Its blade was formed from the purest Elven moonsilver, for that was known by all to be the lightest and most durable of all the metals in the realm, and because ingots were on sale in a buy two get one free special.
The pommel was painstakingly carved from the tooth of Sprin'kles, the last of the mighty god dragons. It was a true work of art as well as a perfectly weighted counterbalance to the blade itself. Perhaps more remarkable than the craftsmanship was the artist's ability to convince Sprin'kles remain perfectly still for the duration of the project.
The sword was forged and assembled at the summit of Mount Unclimbable. The smith was able to make the trip up to the top (obviously) and there was already a forge waiting up there, so the mountain has since come to be known as Mount Only Climbable Twice That We Know Of Though We Are Flexible On The Matter If More Evidence Comes To Light.
Upon that forge, the blade was pounded into shape beneath the hammer of history's greatest dwarven weaponsmith. It was actually intended to be a teapot, but in addition to being the greatest weaponsmith this dwarf also happened to be history's worst teapot crafter. As the old saying goes: The gods give with one hand as they take with the other and they also use a third hand to give your elbow a shove while you're writing.
Once completed, the glowing hot sword was quenched in an ogre's blood. This had to be done with great haste, for once the sounds of sizzling reached the ogre's lumpy bristle-covered ears he came running and angrily shaking an enormous fist, only slowing for a few brief moments to survey the damage to his porcelain blood fountain.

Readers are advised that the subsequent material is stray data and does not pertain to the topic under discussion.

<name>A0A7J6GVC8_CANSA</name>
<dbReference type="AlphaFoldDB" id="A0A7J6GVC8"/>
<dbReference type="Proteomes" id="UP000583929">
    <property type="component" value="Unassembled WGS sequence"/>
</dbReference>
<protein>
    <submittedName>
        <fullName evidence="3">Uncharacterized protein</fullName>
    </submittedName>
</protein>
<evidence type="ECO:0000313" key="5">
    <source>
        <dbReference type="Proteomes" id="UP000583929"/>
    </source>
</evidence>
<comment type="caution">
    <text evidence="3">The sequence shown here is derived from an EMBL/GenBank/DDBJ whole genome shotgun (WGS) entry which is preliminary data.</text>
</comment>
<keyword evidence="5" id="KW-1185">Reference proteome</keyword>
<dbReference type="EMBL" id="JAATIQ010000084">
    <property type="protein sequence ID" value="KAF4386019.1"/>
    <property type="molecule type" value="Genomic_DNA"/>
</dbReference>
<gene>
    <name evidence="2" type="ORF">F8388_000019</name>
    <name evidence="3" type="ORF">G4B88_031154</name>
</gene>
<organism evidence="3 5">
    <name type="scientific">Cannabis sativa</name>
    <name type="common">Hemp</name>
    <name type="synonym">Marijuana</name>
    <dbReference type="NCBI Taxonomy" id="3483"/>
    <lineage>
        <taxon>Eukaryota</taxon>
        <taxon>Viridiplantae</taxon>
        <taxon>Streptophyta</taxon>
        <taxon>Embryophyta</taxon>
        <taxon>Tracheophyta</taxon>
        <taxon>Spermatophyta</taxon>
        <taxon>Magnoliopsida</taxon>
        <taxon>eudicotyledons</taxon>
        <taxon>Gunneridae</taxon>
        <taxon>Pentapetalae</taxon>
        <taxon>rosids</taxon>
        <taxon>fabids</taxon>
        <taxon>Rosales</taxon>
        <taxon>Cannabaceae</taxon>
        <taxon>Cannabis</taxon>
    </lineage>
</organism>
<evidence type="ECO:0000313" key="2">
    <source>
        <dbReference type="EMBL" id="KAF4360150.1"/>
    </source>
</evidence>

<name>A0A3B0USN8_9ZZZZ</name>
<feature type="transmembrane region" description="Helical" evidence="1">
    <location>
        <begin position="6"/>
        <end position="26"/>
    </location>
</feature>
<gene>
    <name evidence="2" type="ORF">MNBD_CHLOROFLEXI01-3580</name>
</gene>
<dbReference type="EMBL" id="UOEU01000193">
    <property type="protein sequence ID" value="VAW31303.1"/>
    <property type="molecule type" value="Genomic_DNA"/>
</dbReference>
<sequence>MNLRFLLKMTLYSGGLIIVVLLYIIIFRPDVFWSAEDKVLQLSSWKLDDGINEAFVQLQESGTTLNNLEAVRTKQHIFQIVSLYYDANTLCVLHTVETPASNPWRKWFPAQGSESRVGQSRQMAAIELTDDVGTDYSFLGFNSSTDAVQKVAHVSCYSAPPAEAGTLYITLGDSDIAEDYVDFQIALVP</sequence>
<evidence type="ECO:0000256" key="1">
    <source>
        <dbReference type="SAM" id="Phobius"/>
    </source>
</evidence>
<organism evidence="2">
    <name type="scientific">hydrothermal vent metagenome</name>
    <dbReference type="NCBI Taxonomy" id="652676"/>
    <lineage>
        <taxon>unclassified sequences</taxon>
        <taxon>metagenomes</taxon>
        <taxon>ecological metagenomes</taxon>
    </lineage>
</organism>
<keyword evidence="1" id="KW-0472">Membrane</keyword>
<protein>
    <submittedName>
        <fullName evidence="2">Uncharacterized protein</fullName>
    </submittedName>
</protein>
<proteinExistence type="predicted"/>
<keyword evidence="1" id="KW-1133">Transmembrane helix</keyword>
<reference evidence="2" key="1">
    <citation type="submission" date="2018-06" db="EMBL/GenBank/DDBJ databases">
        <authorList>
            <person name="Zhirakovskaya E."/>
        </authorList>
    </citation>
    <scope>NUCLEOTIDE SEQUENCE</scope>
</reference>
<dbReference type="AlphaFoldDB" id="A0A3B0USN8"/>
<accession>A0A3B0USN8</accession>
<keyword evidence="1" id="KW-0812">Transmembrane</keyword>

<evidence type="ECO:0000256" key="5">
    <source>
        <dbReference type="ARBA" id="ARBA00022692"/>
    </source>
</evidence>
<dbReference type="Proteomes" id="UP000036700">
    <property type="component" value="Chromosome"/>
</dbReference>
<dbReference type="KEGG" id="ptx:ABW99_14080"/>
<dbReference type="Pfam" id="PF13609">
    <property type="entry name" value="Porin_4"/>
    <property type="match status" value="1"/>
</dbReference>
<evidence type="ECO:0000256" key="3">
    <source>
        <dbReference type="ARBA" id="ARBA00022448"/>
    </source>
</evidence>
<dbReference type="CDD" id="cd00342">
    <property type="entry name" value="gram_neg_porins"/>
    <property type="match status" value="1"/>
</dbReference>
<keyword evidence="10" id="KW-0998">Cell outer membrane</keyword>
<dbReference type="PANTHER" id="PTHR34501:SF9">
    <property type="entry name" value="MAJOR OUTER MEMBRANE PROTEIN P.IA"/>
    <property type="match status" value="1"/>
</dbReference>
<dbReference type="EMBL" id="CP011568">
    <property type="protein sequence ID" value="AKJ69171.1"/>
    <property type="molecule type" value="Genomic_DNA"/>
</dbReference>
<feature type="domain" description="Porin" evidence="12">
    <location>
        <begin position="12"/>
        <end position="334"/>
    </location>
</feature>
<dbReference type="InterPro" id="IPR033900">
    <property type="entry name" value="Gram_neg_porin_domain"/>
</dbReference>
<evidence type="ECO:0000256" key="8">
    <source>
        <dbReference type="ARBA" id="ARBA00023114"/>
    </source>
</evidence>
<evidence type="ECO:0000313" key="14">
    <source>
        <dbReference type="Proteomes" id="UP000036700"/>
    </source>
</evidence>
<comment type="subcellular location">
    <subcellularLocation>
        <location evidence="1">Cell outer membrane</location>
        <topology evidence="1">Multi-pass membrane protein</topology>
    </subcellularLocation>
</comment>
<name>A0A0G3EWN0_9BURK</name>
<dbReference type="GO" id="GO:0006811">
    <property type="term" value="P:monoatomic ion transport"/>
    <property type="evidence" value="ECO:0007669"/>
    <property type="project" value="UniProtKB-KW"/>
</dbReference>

The completed sword was soon blessed by an ancient order of warrior-priests. Their deity, Goblessia, was the god of compulsively blessing objects. These priests were trained as warriors out of necessity. You see, the priests determined that most people would be reluctant to have their items blessed by a group of strange men in unfashionable robes, so they decided it was best not to ask at all. They trained day and night to defend themselves when the very objects they blessed were inevitably thrown at their heads.
Badsmiter's strength and durability are nothing short of legendary. It once cut down eighteen rock golems and nearly three hundred skeleton warriors in one adventure alone. According to prophecy, the blade will cleave ten thousand evil beings before its warranty is up.
The sheath seems odd, does it not? That is because it is, itself, another blade. Note how the edges taper and become distinctively sword-y. This design is ingenious. It ensures that even if you accidentally leave the sheath on your sword it will still be able to hack and slash your foes. There is no downside whatsoever to having an exposed length of razor sharp death slapping against your thigh. Well, there is a downside, but it's so obvious that it's almost too obvious, rendering it unlikely and unworthy of concern.
Perhaps you will now understand my reaction to your discovery of this seemingly mundane sword. What you hold in your hand, young adventurer, is the legendary blade Badsmiter. Its mystical destiny is inextricably linked with your fate from this point forward, and together your actions shall serve a divine purpose of heroic justice.
Basically, you can use it to poke holes in sentient things until they stop living.
it's hard to shake the feeling that I've always got five stars in this Grand Theft Auto known as life.
Now, inexplicably, season three is looming over us like some sort of dome. Season one's plot asked whether or not the town could get out from under the dome. Apparently the answer was "no". Season two asked "I guess we're really stuck, huh?" and the answer was "yup".
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